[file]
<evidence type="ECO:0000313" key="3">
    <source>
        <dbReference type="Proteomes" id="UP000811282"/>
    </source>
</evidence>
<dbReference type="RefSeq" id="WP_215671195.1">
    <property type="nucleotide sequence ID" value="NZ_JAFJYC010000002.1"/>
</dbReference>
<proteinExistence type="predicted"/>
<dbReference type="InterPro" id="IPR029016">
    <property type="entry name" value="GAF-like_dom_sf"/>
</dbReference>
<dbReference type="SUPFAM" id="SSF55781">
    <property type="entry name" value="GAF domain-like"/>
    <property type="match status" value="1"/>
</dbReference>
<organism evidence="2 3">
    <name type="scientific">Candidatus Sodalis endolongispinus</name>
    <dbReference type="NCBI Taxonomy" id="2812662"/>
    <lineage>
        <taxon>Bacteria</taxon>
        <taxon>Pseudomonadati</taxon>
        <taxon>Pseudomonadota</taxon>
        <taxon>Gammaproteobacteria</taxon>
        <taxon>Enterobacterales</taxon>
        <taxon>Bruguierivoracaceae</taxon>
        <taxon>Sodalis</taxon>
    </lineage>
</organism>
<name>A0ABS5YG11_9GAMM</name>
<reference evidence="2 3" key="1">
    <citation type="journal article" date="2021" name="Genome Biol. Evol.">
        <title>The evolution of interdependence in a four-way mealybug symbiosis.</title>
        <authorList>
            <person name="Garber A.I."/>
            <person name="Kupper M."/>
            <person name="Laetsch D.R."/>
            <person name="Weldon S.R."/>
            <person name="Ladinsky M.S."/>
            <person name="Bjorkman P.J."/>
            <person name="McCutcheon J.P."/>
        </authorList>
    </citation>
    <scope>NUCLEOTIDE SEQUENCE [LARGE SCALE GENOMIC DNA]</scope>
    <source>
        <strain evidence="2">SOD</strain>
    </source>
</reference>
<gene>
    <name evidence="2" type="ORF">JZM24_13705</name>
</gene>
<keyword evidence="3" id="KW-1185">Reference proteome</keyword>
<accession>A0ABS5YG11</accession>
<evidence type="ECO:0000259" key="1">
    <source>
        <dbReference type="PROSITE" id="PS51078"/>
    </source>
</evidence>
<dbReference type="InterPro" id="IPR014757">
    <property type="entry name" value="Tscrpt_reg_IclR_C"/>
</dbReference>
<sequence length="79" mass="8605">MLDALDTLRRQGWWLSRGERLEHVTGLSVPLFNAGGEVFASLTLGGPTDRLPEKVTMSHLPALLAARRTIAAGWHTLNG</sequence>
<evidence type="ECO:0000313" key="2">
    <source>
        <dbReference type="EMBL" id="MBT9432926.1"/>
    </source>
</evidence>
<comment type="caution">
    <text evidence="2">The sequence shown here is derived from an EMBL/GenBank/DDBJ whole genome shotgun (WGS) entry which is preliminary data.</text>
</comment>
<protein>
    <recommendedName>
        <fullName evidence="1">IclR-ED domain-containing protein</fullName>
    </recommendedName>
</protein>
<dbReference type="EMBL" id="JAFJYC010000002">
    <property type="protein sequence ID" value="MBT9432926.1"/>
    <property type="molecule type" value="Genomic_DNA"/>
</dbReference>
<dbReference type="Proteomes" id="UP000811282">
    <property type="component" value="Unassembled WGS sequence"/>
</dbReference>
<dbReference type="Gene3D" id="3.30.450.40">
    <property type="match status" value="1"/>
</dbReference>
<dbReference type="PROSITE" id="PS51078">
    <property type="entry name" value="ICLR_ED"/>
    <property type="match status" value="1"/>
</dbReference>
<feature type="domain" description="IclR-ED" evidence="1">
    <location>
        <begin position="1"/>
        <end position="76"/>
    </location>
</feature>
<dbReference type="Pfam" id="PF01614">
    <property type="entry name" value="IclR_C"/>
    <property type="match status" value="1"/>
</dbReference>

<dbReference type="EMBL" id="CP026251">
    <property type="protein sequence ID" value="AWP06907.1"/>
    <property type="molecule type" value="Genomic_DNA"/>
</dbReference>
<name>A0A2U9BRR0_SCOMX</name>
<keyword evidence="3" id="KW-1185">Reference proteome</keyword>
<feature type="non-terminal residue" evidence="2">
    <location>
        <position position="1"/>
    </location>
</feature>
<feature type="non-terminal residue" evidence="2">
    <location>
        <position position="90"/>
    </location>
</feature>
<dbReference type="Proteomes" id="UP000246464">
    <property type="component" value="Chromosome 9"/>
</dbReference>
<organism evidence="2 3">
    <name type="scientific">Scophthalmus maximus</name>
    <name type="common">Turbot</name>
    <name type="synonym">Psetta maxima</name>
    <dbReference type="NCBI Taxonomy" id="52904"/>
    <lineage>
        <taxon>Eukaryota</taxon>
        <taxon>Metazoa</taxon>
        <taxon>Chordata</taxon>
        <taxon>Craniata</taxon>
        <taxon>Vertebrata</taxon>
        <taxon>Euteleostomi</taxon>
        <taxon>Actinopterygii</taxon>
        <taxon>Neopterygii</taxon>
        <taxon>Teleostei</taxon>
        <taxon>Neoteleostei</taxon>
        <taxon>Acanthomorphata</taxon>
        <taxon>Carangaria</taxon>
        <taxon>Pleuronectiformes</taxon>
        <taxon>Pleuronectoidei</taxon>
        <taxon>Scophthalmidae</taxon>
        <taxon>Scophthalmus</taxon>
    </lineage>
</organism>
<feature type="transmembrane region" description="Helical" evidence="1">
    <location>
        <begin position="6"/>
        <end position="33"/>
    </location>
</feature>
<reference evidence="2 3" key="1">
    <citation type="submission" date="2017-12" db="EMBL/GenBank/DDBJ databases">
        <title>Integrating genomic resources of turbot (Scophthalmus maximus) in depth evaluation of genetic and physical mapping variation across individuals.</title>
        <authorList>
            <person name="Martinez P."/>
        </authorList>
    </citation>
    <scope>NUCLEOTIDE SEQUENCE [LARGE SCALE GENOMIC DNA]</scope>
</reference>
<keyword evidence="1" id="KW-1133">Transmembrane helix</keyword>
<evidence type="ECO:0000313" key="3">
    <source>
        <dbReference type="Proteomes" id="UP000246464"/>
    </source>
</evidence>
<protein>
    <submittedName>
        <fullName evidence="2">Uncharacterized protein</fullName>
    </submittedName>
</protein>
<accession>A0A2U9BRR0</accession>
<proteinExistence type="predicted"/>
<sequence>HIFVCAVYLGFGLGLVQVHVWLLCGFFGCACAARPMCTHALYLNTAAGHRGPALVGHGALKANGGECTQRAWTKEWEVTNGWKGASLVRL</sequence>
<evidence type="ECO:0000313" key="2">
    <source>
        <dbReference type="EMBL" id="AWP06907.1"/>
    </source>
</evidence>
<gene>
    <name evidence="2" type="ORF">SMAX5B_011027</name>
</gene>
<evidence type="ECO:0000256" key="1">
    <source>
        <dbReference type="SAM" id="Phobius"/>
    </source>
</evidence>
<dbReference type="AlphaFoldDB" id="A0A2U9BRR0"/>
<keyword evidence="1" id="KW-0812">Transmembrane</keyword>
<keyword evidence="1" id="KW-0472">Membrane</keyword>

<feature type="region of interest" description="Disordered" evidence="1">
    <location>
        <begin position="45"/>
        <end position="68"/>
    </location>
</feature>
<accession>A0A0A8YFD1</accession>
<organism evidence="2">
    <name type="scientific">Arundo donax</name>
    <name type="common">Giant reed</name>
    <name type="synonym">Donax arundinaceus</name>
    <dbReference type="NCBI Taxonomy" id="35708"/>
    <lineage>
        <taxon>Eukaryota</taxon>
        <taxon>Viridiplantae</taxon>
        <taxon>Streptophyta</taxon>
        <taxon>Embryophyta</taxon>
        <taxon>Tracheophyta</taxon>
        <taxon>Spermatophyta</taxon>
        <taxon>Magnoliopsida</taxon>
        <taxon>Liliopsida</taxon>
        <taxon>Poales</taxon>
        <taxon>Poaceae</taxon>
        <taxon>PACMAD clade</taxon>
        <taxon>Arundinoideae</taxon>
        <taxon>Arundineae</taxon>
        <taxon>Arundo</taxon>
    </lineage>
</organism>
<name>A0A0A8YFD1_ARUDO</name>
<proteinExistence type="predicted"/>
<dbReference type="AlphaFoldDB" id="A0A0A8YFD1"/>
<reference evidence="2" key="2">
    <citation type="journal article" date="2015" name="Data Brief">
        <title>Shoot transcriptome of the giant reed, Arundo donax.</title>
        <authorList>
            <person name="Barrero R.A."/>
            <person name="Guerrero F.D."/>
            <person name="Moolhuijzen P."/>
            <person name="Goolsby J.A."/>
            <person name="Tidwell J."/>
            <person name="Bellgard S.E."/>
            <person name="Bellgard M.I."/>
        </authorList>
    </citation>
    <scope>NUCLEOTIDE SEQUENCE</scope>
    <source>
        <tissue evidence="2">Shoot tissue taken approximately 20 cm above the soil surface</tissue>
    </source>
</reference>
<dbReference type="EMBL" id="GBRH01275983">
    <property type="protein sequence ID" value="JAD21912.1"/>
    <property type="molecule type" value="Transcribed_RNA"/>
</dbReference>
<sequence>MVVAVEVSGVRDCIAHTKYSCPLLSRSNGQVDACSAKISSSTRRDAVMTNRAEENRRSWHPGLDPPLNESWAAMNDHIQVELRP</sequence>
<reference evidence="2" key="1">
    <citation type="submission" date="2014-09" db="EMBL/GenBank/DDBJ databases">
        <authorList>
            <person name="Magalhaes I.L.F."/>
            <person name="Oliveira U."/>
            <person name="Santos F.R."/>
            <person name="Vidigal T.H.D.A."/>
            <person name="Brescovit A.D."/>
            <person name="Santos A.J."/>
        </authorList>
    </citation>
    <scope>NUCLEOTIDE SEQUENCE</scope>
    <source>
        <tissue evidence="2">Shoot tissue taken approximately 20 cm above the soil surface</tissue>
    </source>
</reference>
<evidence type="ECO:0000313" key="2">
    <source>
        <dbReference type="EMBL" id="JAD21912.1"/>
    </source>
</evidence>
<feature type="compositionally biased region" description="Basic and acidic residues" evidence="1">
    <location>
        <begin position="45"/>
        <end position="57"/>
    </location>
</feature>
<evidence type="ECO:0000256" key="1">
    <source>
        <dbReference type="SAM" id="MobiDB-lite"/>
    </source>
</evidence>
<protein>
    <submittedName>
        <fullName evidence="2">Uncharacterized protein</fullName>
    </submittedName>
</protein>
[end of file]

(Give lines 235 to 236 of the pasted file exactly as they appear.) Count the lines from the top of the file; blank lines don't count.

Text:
        <tissue evidence="2">Shoot tissue taken approximately 20 cm above the soil surface</tissue>
    </source>